Life Behind the Wire: Prisoners of War
A riveting exhibit highlighting never-before-seen collections from prisoners of war exposing the struggles, challenges, and triumphs of life in captivity.
Most people aren’t aware of the drastic differences that exist between varying prisoner of war (POW) experiences. The camp and captor greatly determined the lifestyle and treatment these prisoners received.
What happens when a soldier, sailor, airman, or marine is captured during war? How do they cope with the physical and mental toll of prison life after capture? The experience was different for each individual forced to endure capture by the enemy. Food was scarce for some, others received adequate meals, exercise, and camaraderie. Some endured long hours of work. Many were limited to just a few words for outside communication.
From escape attempts and their consequences to the ingenuity and inventiveness of prisoners, Life Behind the Wire draws from the special collections and archives of the Museum & Library, along with never-before-seen prisoner of war materials on loan to the museum. The exhibit focused on POWs from WWII and the Vietnam War, and how those experiences highlight the perseverance of the citizen soldier when faced with insurmountable odds.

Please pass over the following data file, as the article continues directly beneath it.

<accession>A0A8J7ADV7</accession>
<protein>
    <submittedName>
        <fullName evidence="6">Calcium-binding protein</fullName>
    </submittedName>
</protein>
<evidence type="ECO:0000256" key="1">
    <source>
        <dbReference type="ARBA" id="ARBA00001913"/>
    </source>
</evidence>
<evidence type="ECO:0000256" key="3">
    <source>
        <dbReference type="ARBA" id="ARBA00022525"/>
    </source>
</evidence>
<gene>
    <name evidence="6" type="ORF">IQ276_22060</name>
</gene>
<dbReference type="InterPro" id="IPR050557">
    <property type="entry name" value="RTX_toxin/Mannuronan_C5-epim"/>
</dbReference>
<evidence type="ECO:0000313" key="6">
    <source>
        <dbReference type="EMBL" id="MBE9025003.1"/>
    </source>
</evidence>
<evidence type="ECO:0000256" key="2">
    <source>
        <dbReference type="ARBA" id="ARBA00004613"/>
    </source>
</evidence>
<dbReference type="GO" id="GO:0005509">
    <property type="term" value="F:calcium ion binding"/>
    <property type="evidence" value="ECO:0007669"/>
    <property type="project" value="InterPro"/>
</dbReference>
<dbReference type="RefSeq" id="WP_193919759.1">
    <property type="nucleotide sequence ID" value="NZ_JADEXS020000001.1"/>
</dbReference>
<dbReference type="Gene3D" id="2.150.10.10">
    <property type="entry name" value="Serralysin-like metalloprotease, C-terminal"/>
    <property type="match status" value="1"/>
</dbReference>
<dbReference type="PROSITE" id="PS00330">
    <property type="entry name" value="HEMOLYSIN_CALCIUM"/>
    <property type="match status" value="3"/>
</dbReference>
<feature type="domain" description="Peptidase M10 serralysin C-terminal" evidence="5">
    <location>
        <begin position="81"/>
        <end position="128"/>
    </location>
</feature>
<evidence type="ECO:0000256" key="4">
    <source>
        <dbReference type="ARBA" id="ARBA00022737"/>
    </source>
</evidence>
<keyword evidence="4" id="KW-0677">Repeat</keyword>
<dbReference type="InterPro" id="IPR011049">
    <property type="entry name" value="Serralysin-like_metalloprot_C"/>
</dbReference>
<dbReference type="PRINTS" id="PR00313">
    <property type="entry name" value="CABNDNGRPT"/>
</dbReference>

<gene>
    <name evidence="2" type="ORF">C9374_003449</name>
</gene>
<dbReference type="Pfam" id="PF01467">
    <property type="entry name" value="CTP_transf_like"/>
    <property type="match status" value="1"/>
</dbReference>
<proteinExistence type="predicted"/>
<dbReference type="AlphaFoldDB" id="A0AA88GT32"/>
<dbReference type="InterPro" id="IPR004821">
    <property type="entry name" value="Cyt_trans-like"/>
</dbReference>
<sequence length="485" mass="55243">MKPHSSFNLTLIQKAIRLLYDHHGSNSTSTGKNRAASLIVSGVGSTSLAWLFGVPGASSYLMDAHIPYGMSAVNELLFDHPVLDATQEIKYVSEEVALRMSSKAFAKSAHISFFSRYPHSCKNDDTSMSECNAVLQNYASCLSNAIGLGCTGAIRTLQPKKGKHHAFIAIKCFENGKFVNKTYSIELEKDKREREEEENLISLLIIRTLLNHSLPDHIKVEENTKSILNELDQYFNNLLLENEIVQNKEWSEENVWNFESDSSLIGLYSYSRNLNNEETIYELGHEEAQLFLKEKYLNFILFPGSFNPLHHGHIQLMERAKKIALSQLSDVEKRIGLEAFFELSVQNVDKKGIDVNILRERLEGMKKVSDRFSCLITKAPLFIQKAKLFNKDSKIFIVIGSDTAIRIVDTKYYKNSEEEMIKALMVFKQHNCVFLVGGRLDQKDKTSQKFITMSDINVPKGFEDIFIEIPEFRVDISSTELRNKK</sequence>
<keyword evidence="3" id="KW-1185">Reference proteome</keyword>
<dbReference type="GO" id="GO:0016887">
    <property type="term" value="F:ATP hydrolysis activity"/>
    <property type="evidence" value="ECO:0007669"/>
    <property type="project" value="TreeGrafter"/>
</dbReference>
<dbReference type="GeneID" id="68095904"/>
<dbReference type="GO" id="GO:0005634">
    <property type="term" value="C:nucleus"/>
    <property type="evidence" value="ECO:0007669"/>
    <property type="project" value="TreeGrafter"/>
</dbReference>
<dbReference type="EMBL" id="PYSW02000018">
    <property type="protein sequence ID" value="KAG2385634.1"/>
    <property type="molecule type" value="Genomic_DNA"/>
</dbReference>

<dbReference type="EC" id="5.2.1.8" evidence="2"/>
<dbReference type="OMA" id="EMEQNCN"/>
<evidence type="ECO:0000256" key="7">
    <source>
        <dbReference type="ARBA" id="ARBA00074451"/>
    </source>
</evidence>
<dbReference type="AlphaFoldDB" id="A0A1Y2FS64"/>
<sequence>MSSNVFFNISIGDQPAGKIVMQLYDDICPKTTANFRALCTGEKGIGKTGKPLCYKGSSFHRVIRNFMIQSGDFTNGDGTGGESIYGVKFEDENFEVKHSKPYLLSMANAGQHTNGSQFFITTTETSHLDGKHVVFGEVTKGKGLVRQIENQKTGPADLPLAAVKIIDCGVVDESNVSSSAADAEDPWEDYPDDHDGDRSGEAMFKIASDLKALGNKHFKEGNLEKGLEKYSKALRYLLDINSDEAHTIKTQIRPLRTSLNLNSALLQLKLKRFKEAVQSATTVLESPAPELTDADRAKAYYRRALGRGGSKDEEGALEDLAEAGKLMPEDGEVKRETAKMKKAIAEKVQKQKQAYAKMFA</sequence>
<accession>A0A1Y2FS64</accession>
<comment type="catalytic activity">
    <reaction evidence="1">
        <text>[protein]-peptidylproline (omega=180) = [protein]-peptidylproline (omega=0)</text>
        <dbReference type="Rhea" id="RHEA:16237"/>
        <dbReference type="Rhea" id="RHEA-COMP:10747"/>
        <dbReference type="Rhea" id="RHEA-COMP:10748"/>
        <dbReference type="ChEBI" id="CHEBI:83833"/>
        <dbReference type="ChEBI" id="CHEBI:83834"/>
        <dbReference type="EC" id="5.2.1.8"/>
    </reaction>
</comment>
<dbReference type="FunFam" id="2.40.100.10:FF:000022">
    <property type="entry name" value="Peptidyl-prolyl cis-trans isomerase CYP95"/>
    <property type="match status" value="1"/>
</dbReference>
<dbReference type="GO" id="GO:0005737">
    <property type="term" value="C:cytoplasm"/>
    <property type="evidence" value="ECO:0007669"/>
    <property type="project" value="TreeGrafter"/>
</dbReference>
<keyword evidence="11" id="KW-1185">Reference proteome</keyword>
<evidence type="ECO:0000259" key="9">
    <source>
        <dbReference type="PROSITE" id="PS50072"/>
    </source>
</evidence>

Visitors explored artifacts, archival materials, photographs, and oral histories that examined international laws pertaining to POWs, day-to-day life in a prisoner of war camp, and individual reflections of life as a POW. Life Behind the Wire looked at these individual’s experiences to illustrate how the POW experience has changed throughout American military history as well as how POW perspectives fit into the larger narratives of war.